A proposal for an RDF query language
Date: Mon, 6 Nov 2000 18:54:09 +0200 (EET) From: Greg Karvounarakis <email@example.com> To: firstname.lastname@example.org Subject: A proposal for an RDF query language
Dear RDF-IG members,
We would like to announce our proposal for an RDF query language, RQL. You can find the PDF version of our paper at:
A short abstract follows.
We really invite interested readers to send us their comments and/or suggestions.
Querying Community Web Portals
Information systems such as organizational memories, vertical aggregators, infomediaries, etc. are expected to play a central role in the 21st-century economy by enabling the development and maintenance of specific communities of interest (e.g., enterprise, professional, trading) on corporate intranets or the Web. Such Community Web Portals essentially provide the means to select, classify and access, in a semantically meaningful and ubiquitous way various information resources (e.g., sites, documents, data) for diverse target audiences (corporate, inter-enterprise, e-marketplace, etc.).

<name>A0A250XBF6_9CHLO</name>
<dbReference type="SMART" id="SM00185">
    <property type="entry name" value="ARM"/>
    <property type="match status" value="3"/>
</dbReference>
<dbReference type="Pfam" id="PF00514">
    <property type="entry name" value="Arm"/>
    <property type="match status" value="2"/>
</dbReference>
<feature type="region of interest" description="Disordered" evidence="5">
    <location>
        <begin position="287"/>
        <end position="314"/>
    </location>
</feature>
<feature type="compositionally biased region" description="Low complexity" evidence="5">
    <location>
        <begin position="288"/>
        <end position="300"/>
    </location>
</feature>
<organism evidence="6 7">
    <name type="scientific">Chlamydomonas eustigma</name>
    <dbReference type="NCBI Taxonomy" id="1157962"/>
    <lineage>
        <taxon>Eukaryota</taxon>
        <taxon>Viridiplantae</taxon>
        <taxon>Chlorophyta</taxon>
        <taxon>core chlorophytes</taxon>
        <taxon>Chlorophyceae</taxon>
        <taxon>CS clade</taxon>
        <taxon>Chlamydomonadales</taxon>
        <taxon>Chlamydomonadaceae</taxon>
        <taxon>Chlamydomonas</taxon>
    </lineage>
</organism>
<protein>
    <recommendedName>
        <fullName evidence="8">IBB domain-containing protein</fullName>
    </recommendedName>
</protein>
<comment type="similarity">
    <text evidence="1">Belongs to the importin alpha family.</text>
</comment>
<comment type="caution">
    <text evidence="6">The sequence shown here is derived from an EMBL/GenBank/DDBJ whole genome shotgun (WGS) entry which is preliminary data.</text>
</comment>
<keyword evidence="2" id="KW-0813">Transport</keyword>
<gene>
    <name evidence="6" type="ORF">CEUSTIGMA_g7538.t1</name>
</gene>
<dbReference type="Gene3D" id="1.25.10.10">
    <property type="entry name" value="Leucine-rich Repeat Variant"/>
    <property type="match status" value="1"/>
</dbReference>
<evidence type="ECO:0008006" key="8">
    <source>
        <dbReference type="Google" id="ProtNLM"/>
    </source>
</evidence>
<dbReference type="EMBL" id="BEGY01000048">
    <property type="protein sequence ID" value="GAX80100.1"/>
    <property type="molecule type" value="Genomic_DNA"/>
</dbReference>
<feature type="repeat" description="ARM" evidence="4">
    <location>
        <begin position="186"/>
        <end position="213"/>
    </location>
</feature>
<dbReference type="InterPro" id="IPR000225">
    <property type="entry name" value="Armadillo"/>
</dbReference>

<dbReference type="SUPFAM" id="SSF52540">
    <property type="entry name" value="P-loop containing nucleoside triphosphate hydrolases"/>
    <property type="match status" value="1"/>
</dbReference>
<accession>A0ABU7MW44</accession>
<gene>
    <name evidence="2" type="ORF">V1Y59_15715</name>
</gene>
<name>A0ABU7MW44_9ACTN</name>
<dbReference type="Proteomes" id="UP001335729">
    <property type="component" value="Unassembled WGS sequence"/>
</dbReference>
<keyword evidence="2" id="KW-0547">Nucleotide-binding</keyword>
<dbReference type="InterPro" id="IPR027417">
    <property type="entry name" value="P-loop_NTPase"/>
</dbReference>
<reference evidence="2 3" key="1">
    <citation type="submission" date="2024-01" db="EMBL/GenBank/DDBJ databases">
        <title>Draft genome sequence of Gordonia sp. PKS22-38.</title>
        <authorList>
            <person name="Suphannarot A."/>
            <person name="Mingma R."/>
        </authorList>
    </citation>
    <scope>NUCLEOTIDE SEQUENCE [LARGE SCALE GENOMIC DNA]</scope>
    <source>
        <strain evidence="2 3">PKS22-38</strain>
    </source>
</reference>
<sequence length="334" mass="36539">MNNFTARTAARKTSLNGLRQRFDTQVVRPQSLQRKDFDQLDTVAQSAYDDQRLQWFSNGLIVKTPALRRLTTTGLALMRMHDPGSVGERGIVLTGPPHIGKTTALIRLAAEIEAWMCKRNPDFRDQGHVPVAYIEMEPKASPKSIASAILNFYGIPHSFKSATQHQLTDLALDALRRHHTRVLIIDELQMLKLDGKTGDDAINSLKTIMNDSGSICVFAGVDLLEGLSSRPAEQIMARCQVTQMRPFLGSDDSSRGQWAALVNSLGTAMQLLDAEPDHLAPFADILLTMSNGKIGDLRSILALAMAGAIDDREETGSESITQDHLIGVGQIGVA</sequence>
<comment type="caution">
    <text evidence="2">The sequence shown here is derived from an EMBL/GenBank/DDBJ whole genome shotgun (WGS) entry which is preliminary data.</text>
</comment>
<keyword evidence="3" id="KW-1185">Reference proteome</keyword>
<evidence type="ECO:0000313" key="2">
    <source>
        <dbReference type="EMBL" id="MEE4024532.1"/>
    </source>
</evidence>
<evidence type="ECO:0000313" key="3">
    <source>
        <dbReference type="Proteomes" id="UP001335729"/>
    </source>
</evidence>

Yet, in commercial software for deploying Community Portals, querying is still limited to full-text (or attribute-value) retrieval and more advanced information-seeking needs require navigational access. Furthermore, recent Web standards for describing resources (see the W3C Metadata Activity: RDF/ RDF Schema) are completely ignored. Moreover, standard (relational or object) databases are too rigid for capturing the peculiarities of RDF descriptions and schemas.
Motivated by the above issues, we propose a new data model and a query language for RDF descriptions and schemas. Our language, called $RQL$, relies on a formal graph model, that captures the RDF modeling primitives, also providing a richer type system, and permits the interpretation of RDF descriptions by means of one or more schemas. In this context, $RQL$ adapts the functionality of semistructured query languages to the peculiarities of RDF but also extends this functionality in order to query RDF schemas. The novelty of $RQL$ lies in its ability to smoothly switch between schema and data querying while exploiting - in a transparent way - the taxonomies of labels and multiple classification of resources.